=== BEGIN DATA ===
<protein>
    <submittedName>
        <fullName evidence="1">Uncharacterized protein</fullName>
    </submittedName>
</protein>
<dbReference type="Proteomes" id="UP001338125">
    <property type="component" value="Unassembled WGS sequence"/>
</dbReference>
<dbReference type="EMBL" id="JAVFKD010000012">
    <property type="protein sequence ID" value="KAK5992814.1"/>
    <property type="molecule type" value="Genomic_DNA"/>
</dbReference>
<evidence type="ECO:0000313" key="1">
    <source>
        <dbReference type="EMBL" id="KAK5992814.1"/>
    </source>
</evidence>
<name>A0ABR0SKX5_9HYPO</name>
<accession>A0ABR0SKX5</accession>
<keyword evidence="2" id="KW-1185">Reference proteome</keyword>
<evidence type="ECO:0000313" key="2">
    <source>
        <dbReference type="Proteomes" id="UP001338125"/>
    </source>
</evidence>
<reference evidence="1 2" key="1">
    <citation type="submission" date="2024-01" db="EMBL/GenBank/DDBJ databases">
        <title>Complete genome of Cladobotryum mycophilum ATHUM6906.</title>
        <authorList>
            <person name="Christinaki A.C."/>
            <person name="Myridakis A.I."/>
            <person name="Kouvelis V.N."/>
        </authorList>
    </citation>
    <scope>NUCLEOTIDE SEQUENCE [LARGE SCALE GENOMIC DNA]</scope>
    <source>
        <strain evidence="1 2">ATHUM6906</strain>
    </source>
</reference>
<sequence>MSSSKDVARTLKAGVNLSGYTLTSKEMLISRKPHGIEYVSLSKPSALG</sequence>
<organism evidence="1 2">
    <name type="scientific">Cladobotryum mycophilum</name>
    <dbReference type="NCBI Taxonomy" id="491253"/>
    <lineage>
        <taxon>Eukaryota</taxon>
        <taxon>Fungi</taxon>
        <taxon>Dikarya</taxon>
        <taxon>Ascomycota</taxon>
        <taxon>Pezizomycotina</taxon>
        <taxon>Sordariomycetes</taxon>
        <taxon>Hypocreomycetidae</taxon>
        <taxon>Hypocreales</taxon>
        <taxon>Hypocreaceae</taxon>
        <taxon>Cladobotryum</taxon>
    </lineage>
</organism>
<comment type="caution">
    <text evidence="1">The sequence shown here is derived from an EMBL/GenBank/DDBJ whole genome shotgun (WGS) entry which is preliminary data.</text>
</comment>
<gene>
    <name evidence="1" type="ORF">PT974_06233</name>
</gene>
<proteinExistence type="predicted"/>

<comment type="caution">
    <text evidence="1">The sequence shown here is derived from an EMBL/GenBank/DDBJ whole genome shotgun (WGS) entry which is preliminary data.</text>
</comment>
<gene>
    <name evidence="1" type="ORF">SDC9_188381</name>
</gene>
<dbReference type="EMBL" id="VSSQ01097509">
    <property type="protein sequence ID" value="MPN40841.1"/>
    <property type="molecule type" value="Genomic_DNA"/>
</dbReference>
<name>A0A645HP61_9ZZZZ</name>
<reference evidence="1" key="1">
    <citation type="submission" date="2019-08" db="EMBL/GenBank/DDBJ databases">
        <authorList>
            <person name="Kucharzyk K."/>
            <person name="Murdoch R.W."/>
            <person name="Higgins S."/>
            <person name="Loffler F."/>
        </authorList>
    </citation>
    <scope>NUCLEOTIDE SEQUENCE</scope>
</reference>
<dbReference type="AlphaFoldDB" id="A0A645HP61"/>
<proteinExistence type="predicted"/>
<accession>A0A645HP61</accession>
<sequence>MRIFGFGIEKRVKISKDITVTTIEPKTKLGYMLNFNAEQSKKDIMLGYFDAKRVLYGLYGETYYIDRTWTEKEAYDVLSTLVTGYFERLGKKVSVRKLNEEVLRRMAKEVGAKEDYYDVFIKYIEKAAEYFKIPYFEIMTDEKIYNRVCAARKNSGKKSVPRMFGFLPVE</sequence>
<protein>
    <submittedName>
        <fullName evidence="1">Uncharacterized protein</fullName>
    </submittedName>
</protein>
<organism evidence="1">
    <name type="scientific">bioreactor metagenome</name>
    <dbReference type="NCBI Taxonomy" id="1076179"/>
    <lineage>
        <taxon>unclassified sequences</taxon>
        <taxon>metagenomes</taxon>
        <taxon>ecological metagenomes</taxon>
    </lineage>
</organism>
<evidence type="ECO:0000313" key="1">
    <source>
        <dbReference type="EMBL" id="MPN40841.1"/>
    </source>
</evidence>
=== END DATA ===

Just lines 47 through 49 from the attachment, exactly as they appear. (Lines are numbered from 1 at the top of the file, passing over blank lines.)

        <taxon>Dikarya</taxon>
        <taxon>Ascomycota</taxon>
        <taxon>Pezizomycotina</taxon>